FOOD SCIENCE ›› 2021, Vol. 42 ›› Issue (21): 177-185.doi: 10.7506/spkx1002-6630-20201202-030

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Comparison of Phenylpropane Metabolism and Callus in Peel and Pulp of Pumpkin during Wound Healing

LIANG Wei, ZHU Yatong, KONG Rui, CHAI Xiuwei, XIE Pengdong, BI Yang, Dov PRUSKY   

  1. (1. College of Food Science and Engineering, Gansu Agricultural University, Lanzhou 730070, China;2. Department of Postharvest Science of Fresh Produce, Agricultural Research Organization, Rishon LeZion 7505101, Israel)
  • Online:2021-11-15 Published:2021-11-23

Abstract: Objective: To compare the differences in the key enzyme activities and product contents related to phenylpropane metabolism and the accumulation of suberin polyphenolics and lignin in the peel and pulp of pumpkin during wound healing. Methods: Artificially wounded pumpkins were kept at room temperature in darkness for healing. The activities of the key enzymes associated with phenylpropane metabolism and peroxidase and the contents of metabolites and H2O2 in the peel and pulp of pumpkins were determined, and the accumulation of suberin polyphenolicand lignin were observed. Results: During wound healing, higher contents of cinnamic acid, p-coumaric acid, caffeic acid, ferulic acid, sinapic acid and total phenolics as well as higher contents of p-coumaroyl alcohol, coniferyl alcohol, sinapyl alcohol and lignin were accumulated in the peel than in the pulp, and the accumulation rates and amounts of suberin polyphenolics and lignin were pronouncedly higher in the peel than in the pulp. The thickness of suberin polyphenolic and lignin cell layers in the peel were 17.55% and 24.37% higher than those in the pulp on the 7th day, respectively. Meanwhile, the activities of phenylalanine ammonia-lyase (PAL), cinnamic acid-4-hydroxylase (C4H), 4-coumaryl coenzyme A ligase (C4L), cinnamyl alcohol dehydrogenase (CAD) and peroxidase (POD) were 24.71%, 42.31%, 21.65%, 13.41% and 37.51% higher in the peel than in the pulp on the 5th day, respectively. Moreover, the H2O2 content in the peel was higher significantly (P < 0.05) than that in the pulp, with a 32.75% increase being observed on the 7th day. Conclusion: The peel of pumpkin showed higher phenylpropanoid metabolism-related key enzymeactivities and products contents and higher H2O2 content and peroxidase activity as well as higher accumulation rates and amounts of suberin polyphenolics and lignin than did the pulp. In summary, epidermis injuries in pumpkin fruit can heal fast, while flesh injuries cannot heal easily but instead aggravate the occurrence of rot. Therefore, deep injuries to pumpkin flesh should be avoided as much as possible during postharvest handling.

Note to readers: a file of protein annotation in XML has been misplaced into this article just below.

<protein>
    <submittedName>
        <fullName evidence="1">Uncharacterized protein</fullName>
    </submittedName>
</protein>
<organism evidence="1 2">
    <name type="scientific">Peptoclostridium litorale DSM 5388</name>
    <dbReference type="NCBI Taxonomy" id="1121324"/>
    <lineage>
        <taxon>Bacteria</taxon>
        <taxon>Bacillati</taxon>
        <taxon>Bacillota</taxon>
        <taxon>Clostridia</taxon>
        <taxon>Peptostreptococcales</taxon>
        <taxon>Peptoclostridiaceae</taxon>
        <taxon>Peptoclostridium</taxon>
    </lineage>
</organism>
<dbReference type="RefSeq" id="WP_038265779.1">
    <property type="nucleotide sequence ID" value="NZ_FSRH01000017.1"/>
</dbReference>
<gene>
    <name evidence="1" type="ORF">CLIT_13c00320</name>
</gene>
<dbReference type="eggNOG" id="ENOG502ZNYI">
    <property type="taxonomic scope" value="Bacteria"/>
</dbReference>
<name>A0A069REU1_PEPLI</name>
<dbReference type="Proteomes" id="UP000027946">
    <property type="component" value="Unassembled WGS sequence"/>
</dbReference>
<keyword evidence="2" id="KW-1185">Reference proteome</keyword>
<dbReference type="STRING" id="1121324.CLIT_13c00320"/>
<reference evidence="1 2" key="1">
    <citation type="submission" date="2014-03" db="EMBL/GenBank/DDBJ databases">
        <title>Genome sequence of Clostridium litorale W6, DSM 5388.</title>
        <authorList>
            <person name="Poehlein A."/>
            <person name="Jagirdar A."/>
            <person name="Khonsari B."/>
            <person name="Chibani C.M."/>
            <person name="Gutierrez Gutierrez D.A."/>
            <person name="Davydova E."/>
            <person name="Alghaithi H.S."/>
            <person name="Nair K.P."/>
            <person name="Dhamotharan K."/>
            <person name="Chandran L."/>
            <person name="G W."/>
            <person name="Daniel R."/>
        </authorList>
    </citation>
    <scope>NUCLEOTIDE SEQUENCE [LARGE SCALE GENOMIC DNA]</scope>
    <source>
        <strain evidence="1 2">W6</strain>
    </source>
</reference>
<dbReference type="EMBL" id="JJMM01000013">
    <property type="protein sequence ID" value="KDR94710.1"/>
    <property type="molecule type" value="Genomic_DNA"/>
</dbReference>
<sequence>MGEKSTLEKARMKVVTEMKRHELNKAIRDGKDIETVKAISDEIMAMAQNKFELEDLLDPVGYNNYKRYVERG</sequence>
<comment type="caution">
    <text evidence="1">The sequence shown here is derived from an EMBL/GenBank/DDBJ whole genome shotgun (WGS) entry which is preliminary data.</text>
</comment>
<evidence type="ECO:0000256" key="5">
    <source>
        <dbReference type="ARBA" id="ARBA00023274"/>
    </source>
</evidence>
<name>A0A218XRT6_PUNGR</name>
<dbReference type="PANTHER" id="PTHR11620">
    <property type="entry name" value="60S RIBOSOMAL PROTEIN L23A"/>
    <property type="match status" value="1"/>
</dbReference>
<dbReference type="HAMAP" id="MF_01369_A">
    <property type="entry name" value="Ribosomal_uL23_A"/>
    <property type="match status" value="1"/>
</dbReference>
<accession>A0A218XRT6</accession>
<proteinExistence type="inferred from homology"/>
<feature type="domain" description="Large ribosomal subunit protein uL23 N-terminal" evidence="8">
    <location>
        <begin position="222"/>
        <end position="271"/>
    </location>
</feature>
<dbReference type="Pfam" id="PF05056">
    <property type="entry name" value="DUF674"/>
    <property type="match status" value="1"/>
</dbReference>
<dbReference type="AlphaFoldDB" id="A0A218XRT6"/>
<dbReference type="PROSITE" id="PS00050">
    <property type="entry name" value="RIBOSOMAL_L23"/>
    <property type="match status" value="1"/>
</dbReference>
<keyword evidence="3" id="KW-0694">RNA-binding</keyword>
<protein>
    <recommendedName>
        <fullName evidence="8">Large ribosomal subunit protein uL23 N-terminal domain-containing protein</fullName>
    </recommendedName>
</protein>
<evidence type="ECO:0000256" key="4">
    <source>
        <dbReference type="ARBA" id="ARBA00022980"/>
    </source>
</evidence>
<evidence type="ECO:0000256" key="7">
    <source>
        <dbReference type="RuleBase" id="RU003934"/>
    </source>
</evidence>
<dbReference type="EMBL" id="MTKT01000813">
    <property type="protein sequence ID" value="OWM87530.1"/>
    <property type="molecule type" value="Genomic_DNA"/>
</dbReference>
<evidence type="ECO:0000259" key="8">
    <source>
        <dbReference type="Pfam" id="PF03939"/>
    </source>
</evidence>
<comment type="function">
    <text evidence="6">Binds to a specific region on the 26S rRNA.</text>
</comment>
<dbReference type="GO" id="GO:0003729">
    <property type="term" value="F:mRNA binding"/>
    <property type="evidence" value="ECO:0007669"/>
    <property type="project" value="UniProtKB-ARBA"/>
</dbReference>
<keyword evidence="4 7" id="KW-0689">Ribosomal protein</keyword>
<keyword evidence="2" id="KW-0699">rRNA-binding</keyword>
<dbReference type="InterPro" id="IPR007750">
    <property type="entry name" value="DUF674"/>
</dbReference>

Key words: pumpkin; peel; pulp; wound healing; phenylpropanoid metabolism; callus

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